A Visit from the Goon Squad by Jennifer Egan

A Visit from the Goon Squad

Jennifer Egan’s spellbinding interlocking narratives circle the lives of Bennie Salazar, an aging former punk rocker and record executive, and Sasha, the passionate, troubled young woman he employs. Although Bennie and Sasha never discover each other’s pasts, the reader does, in intimate detail, along with the secret lives of a host of other characters whose paths intersec...

Title:A Visit from the Goon Squad
Author:
Rating:
Edition Language:English

A Visit from the Goon Squad Reviews

  • Patrick Brown

    Spoiler alert: You will get old. You will die. Things will never be like they are right now. And yet, how things are right now will determine how they are in the future. This is so.

    The "goon" in the title of this book is time. It opens with a quote from Proust, the poet laureate of memory, about how we cannot recapture the people we were in past the places where we were those people, but rather that those people exist within us, always. And that, it seems to me, is more or less the book, in a nu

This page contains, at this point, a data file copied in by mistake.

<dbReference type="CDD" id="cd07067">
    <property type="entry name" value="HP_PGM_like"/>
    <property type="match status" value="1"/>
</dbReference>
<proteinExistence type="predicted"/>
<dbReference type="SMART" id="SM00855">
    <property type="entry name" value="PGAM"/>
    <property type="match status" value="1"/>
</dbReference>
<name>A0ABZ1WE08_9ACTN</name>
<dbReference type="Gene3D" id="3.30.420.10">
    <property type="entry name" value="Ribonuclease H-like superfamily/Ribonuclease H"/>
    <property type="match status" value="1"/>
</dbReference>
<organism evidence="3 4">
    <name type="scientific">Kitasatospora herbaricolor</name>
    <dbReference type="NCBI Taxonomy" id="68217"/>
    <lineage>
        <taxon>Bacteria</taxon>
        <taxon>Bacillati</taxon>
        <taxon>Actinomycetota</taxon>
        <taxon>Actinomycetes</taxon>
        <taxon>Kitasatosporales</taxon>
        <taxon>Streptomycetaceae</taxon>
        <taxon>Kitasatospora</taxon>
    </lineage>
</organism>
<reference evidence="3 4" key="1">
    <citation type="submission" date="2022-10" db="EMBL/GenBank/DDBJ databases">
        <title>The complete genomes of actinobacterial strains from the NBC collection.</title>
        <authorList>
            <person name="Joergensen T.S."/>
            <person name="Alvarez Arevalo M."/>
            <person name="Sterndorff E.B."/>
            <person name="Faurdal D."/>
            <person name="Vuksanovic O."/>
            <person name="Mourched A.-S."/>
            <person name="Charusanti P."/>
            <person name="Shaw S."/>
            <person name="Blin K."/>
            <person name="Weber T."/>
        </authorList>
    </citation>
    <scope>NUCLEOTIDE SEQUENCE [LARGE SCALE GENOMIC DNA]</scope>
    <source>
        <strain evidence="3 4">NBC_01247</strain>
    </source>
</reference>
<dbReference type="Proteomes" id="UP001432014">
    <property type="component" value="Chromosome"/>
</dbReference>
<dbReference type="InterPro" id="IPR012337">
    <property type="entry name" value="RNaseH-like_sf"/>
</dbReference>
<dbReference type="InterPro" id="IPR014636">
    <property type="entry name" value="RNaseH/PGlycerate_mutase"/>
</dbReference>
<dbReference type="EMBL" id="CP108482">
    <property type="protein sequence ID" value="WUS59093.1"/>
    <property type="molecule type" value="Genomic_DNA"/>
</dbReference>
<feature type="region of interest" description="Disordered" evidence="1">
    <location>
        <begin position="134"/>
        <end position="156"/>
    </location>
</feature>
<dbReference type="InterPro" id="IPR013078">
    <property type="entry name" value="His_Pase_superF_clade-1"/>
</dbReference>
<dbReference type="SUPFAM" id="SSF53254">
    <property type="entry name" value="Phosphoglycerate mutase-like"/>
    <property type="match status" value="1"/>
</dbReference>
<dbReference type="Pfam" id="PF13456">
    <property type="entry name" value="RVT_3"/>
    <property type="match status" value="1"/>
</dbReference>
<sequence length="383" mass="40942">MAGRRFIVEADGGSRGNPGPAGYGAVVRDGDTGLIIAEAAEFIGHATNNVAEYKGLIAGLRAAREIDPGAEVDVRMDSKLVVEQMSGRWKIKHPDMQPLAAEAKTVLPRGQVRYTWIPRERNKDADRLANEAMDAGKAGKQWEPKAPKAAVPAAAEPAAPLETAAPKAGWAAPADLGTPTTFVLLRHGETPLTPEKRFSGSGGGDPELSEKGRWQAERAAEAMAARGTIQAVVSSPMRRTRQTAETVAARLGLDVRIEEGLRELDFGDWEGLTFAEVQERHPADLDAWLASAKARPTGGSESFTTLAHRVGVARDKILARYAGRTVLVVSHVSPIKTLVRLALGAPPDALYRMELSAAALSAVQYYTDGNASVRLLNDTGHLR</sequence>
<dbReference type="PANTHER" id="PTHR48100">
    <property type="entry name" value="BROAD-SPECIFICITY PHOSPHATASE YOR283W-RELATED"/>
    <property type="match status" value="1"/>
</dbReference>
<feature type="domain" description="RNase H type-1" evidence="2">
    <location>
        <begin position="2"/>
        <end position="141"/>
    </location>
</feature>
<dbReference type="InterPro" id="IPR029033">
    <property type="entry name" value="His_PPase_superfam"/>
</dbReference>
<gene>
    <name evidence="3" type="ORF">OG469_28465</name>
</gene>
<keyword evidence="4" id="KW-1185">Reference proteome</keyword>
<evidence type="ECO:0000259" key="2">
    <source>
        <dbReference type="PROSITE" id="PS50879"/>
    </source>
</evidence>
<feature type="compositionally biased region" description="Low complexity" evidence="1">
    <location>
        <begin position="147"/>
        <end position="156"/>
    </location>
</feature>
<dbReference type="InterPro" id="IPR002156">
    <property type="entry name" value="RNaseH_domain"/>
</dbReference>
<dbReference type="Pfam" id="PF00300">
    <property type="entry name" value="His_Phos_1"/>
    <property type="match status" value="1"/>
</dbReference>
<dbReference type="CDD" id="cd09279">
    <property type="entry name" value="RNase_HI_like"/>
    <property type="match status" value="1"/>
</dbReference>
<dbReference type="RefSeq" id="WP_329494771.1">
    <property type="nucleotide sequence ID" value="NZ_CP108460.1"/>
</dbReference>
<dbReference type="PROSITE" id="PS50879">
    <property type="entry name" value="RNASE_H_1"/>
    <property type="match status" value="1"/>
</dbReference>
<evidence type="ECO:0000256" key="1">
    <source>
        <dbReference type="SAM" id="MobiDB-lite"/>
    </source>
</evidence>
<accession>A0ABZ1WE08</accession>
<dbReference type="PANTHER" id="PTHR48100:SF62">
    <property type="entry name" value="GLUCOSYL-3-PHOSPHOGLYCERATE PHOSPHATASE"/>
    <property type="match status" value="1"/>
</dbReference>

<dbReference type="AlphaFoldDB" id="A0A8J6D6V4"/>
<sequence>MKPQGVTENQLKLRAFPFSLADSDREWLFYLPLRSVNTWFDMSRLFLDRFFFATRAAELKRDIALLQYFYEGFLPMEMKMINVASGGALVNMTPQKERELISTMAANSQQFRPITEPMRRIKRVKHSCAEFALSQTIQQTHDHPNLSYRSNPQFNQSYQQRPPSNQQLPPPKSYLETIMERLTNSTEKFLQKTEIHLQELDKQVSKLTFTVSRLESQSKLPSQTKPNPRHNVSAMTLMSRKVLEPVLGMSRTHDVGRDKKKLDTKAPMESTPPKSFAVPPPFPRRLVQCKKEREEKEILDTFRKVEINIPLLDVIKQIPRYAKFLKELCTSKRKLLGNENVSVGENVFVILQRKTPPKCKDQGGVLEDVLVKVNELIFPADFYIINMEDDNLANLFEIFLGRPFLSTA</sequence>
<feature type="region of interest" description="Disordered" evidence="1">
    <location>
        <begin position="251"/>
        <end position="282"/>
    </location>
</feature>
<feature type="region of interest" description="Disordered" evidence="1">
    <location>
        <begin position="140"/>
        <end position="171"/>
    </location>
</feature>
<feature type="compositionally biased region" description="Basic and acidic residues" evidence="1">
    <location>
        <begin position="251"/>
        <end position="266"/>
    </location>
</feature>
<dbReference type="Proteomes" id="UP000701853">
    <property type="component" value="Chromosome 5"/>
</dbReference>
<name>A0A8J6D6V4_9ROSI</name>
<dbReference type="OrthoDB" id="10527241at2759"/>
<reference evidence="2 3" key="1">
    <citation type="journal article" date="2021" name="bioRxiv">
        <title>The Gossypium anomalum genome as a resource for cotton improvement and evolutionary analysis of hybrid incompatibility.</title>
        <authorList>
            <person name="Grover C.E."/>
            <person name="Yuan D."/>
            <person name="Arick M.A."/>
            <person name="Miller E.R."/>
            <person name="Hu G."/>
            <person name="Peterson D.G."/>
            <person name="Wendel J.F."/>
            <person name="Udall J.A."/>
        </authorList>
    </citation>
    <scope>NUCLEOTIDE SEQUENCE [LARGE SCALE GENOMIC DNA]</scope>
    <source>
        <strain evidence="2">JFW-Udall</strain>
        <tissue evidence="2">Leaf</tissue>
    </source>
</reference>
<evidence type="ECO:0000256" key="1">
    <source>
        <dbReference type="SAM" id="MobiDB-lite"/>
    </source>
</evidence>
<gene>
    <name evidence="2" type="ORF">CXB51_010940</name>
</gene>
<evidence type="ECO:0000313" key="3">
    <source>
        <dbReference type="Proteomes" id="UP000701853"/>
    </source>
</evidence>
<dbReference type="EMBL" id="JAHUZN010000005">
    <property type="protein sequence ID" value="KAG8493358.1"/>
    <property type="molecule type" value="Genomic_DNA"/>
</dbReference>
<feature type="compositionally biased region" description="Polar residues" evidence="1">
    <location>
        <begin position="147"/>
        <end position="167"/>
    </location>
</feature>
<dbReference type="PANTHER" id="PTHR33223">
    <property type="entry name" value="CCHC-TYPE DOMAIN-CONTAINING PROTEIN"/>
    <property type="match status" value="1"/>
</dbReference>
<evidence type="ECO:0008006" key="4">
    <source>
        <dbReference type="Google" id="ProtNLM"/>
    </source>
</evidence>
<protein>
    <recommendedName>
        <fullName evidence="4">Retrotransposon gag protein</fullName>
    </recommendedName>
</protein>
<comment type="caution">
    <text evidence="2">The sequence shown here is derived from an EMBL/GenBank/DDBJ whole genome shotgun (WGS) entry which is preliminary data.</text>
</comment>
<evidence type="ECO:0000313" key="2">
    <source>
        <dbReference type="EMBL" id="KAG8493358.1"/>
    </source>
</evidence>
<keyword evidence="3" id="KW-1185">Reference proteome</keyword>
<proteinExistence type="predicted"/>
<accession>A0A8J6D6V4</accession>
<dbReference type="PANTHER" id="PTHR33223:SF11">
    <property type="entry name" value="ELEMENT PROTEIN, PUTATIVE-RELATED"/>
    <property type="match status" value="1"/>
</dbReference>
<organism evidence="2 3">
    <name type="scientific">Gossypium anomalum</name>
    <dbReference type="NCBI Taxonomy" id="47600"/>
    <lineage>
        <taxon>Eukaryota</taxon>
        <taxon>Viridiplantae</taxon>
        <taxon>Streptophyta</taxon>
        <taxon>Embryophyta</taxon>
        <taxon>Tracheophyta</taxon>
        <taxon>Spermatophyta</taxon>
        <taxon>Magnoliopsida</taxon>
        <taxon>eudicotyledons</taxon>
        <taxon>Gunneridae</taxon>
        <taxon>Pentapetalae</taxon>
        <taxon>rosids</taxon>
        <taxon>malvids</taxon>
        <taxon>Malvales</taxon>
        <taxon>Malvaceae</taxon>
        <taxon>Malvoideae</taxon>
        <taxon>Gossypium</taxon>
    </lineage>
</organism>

Spoiler alert: You will get old. You will die. Things will never be like they are right now. And yet, how things are right now will determine how they are in the future. This is so.

    The "goon" in the title of this book is time. It opens with a quote from Proust, the poet laureate of memory, about how we cannot recapture the people we were in past the places where we were those people, but rather that those people exist within us, always. And that, it seems to me, is more or less the book, in a nutshell. But, oh, how it gets there. How the story unfolds -- stories, really -- is breathtaking. This the best book I've read this year.

    A collection of narratives -- they aren't really stories -- centered around various record industry denizens -- an aging producer, his assistant, her college best friend, the producer's mentor, his wife's brother, a publicist, etc. -- Goon Squad is a novel about lives. It opens with Sasha, the beautiful, troubled assistant to record producer Bennie Salazar -- and continues on through a host of characters who knew them. And knew is the word here, for the lesson of the book seems to be that we are not the same people we were before. Those people are dead, and yet the people we all became -- the sagging, sad, tired, knowing people we are now -- those people are inextricably tied to the people we were. We are simultaneously incapable of recovering what was lost and yet bound to know what it is that we're missing.